A baby that is born before 37 weeks is considered early (or premature). Depending on when your baby is born, he or she may need some extra help to breathe and stay well. Around 8 out of 100 babies will be born prematurely.
If it is likely that you might go into early labour, you may be offered a stitch in your cervix or a small pessary tablet which has hormones in it to prevent early labour. A pessary goes inside your vagina.
It is not always known why babies are born early. If you go into labour before 37 weeks, your midwife and the obstetric team will offer you checks, tests and monitoring. These can include a vaginal examination, blood and urine tests and a CTG (cardiotocography) to monitor your baby’s heart rate before and during labour.
If your waters break before 37 weeks gestation (known as preterm pre-labour rupture of membranes, or P-PROM) then you will be offered tests for infection and antibiotics to reduce the risk of infection. You might be asked to stay in hospital for monitoring. You won’t always go into labour if waters break early. You may be offered steroid injections to help protect your baby’s lungs and help them mature if it is likely your baby will be born early.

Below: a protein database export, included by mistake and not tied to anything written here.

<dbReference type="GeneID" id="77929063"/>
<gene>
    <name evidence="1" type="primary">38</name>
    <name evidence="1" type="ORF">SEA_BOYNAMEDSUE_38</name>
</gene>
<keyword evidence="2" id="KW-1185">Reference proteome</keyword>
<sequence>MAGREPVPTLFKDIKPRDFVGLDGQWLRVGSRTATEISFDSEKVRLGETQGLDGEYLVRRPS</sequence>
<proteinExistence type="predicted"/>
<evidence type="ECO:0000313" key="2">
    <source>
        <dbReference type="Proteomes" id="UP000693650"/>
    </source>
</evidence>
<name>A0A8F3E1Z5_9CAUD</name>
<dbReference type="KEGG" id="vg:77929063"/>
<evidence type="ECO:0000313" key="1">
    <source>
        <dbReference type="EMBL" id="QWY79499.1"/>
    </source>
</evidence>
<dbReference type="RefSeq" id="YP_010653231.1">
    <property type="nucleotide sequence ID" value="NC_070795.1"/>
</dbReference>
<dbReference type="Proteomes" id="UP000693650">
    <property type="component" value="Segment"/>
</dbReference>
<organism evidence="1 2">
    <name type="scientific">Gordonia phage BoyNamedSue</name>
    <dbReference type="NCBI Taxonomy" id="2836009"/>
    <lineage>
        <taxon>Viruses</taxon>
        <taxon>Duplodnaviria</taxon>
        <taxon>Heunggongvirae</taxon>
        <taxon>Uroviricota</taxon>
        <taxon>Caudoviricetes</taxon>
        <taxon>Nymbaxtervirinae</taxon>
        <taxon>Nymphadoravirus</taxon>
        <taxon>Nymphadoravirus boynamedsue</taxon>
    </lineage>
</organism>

If you are in premature labour, your obstetric team may offer you medicine to slow down your labour. However, depending on how far along you are in your pregnancy and your medical circumstances, it may be safer for your baby to be born. You may be offered steroid injections to help protect your baby’s lungs and help them mature if it is likely your baby will be born early. Depending on which hospital you are at and what stage of pregnancy you are in, it might be necessary to move you to another hospital. This might be needed to make sure your baby can have the best care in the right unit when he or she is born.
When it looks like your baby will be born early (before 30 weeks) your team may offer you magnesium sulphate. This can help protect your baby from some of the problems with brain development that can affect babies born early.
Babies born from 24 weeks onwards can survive, but the earlier your baby is born, the more vulnerable they are to problems. Babies born before 30 weeks can be at risk of cerebral palsy, and medication may be given during premature labour via a drip to reduce this risk.
Babies who are born early will often need to go to a neonatal unit and not all hospitals have these specialist units within them, so you may need to be transferred in labour. Sometimes, babies will be transferred to different units after birth. Very premature babies can need specialist care in a unit for several weeks before they are strong enough to go home.
Increasingly, parents are encouraged to get involved in caring for babies in a specialist unit. Talk to the team about ways you can be involved and ask about skin to skin contact with your baby.